Previously published in PGS-CA Bulletin (Issue #78, April 2006)
Translated from the Słownik Geograficzny (1880-1902)
by Helen C. Bienick
Pstrągowa, a village which covered a vast area of land, in the county of Ropczyce, lies in a valley on a stream also called Pstrągowa, which flows into the Wisłoka river. The area has many smaller streams which in turn feed the Pstrągowa stream. Noted among them are Strachotyna, Podbrzezie, Granice and others which are unnamed. The village of Pstrągowa consisted of many sections and small settlements, such as, Granice Pstrągowskie with 35 houses and 201 people, Podbrzezie with 20 houses and 115 inhabitants. Pstrągowa had 162 houses, a church and 1092 inhabitants, Pyrówki had 28 houses and 139 people, Strachociny had 17 houses with 86 people, and Wola Pustkowska, had 91 houses and 557 inhabitants. Another section of Pstrągowa was divided into five settlements, namely, Będkówki, Górny Dwór, Łychowszczyzne, Maraskówna, and Okopy, in total 22 houses and 202 people. All combined, Pstrągowa had 375 houses and a population of 2392, of whom 1214 were men and 1178 were women. Of this total, 2312 were Roman Catholics and 80 were Jews. There were 3 large farmsteads. One covered 4697 morgen of land, of which 3253 mr. were farms, 238 mr. were meadows, 299 were pastures, and 1177 mr. were forests. The second covered 2448 mr. of land, 1445 mr. were farms, 100 were meadows, 122 were pastures, and 781 were forests. The third covered 2519 mr. of land, with 1808 mr. in farms, 138 mr. of meadows, 177 mr. in pastures, and 396 mr. of forests. Many joint owners controlled these holdings. Pstrągowa is situated in a valley and is bordered on the west, north and east by hills covered with trees. In general the soil is like clay but loamy in the higher elevations, the best being in Okopa and Maraskówka, especially in the lower sections. In olden days, this was known as a collocation according to the historian Długosz, in his book Liber Beneficiorum Volume II, page 256, and Volume III, page 393. According to the writer Pawinski, in his book "Małopolska" (Little Poland), he states that in 1536 Pstrągowa was known as Pstrągowa Górna (Upper) and Pstrągowa Niźna (Lower). Pstrągowa Gorna had two owners, half belonged to Stanisław Łowczynski, and the other half to Jan Krampski. There were 60 farm owners with fields of various sizes, who paid a tax of 18 "grzywien" (an old monetary silver coin), in addition to 60 measures of oats, and cheese, eggs, and such. Besides these farms, there were 30 vacant fields, two manor houses and two royal "folwarks" (large farmsteads, usually owned by the nobility), two inns, which paid a tax of two grzywny, a water mill, and three neglected ponds. The local town sheriff owned four fields. The value of Pstrągowa Gorna was stated as 300 grzywna.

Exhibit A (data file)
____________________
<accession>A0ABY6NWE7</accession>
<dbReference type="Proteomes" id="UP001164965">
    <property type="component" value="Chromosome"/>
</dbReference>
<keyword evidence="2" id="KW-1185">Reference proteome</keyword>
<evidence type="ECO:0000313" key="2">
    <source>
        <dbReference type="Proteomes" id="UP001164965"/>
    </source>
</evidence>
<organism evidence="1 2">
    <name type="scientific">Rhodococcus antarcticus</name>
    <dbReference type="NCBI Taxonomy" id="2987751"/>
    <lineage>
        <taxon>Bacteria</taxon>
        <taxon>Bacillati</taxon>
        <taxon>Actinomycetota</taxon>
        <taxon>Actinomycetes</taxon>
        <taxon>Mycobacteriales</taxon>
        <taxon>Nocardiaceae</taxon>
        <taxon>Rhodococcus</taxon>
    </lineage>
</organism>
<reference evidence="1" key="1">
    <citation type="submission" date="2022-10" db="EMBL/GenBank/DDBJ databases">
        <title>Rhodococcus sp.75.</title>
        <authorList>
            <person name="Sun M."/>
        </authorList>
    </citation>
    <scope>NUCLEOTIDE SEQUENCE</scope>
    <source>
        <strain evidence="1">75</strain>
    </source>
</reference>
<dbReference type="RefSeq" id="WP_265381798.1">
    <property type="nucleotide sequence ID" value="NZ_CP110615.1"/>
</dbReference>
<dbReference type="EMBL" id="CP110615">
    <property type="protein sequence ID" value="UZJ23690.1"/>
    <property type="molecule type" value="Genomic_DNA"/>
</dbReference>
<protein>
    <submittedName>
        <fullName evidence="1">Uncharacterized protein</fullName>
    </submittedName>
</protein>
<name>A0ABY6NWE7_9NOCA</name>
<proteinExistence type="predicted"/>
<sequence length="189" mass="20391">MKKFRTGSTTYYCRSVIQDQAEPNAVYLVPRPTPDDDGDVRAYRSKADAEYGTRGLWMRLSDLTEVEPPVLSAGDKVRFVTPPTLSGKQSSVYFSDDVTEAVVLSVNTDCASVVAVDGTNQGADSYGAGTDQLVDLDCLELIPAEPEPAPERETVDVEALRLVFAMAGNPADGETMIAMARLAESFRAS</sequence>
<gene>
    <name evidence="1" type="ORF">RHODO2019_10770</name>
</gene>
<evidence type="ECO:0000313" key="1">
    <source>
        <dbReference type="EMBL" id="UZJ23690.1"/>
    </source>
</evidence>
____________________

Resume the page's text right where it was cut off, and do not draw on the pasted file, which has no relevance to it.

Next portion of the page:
Pstrągowa Niźna (Lower) was the property of Jan Ramolt, and had 17 fields owned by farmers, who paid a tax of 7 grzywny and 23 groszy, and an inn which paid a tax of 22 measures of oats. Lower Pstrągowa had a worth of 250 grzywna. In Pawinski's history of Małopolska, page 257, he writes that in 1581, Pstrągowa Niźna was divided into two sections, both owned by Melchior Szczepiecki, but one section was maintained by Dorota Dymnicka. Her portion had 25 farms, two tenant farmers with cattle, and three tenant farmers without cattle. The local sheriff owned two large fields. Another section had 46 farm owners on 11 fields, six tenant farmers with cattle, and seven tenant farmers without cattle.
The Roman Catholic Church was built of wood, and constructed in 1474. The parish belonged to the diocese of Tarnów, and the deanery of Wielopole. In the late 1800s, portions of Pstrągowa were the property of Teofil Wasilewski and Elizabeth Gokiert. The owner of the settlement of Okopa was a Jewish proprietor, who received it from the Łazowski family. A tragic event occurred in 1846, when all the joint property owners and their administrators were murdered. Many had children attending schools in Rzeszów. The attackers managed to recall them from the schools, and upon returning home, they too met the murderous fate of their parents.
Pstrągowa had no schools. The local lending bank had a capital of 1033 złoty. Pstrągowa borders Nowa Wieś on the south, Czudec on the east, with Przedmieście Czudeckie; on the west it borders Zawadka and Nawsie, and on the north Bystrzyca.